A bigger problem is a section of the law that requires Homeland Security to set up a sort of customer service center for employers who need help using e-Verify, the federal government’s system for determining the immigration status of potential employees.
Collier said the agency looked into hiring a contractor to run that call center. The price tag, he said, was $4 million — more than three quarters of his agency’s budget.
“It’s clear that we don’t have the money to farm it out,” he said. “We’re trying to do it ourselves.”
Collier said the department would probably dedicate three or four current employees to running a phone bank for e-Verify.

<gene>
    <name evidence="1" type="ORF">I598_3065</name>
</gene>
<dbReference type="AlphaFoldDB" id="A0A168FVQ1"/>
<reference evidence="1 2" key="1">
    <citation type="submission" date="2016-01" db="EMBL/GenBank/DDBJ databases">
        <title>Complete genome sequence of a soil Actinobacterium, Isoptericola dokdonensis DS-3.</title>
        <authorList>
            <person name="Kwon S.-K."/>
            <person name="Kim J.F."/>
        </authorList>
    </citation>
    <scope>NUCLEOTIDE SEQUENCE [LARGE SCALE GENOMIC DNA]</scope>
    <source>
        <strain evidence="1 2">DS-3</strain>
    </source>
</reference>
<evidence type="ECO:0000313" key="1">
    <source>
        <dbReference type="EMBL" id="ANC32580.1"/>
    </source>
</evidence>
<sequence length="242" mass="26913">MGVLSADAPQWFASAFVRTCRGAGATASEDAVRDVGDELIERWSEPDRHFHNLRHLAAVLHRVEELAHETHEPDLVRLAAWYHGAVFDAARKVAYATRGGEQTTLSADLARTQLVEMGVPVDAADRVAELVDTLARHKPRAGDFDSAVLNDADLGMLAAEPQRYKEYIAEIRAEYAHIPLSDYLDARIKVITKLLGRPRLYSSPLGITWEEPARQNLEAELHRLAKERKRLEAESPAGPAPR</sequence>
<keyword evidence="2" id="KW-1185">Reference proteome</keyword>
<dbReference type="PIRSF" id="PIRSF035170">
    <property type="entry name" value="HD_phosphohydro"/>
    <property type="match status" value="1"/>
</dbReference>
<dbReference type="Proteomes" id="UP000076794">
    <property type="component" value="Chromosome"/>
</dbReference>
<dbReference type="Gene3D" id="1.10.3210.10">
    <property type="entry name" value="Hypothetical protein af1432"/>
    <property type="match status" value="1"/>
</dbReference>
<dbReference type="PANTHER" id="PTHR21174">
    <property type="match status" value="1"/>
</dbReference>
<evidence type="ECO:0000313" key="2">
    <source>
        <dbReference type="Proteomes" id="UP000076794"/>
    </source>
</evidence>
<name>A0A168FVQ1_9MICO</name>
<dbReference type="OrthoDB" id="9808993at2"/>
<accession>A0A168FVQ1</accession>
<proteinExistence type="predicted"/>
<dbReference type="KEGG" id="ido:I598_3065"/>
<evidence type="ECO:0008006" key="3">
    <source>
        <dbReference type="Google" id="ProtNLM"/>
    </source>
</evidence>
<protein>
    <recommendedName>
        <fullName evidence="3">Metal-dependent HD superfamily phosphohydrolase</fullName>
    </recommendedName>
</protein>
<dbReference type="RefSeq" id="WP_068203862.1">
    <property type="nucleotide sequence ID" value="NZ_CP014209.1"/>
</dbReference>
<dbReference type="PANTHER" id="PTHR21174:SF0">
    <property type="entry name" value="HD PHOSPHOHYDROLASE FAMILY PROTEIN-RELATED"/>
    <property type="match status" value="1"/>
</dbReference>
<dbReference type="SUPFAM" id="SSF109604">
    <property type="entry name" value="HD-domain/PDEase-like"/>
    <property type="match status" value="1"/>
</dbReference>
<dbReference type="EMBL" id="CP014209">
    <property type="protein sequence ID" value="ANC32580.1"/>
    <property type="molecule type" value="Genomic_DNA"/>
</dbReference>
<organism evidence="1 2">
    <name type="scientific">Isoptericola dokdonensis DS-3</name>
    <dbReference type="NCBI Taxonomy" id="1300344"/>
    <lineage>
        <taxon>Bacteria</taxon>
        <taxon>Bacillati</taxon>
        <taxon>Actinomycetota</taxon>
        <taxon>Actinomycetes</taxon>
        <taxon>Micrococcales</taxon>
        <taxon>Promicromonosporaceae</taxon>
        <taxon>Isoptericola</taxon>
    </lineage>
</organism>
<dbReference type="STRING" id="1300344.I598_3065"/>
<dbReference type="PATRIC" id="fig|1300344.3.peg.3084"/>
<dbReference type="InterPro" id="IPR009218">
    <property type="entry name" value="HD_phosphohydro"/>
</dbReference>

If state officials are looking over their shoulders at the pending court case — and hoping courts will block the bill — they aren’t letting on.
“We’re going to march on until somebody says ‘stop,’” said John Shremser, spokesman for Homeland Security. “We’ve seen what’s happened in other states, but we can’t be sure that will happen here.”
There may be a reason officials are reluctant to speculate. The new law allows any resident to sue a government agency for not enforcing immigration law. If found to be out of compliance, an agency would pay between $1,000 and $5,000 in penalties for every day of noncompliance.
One local official, speaking on condition of anonymity, said officials are afraid to say the Alabama law is unenforceable, because that statement could be used against an agency in a later lawsuit.
Star assistant metro editor Tim Lockette: 256-235-3560.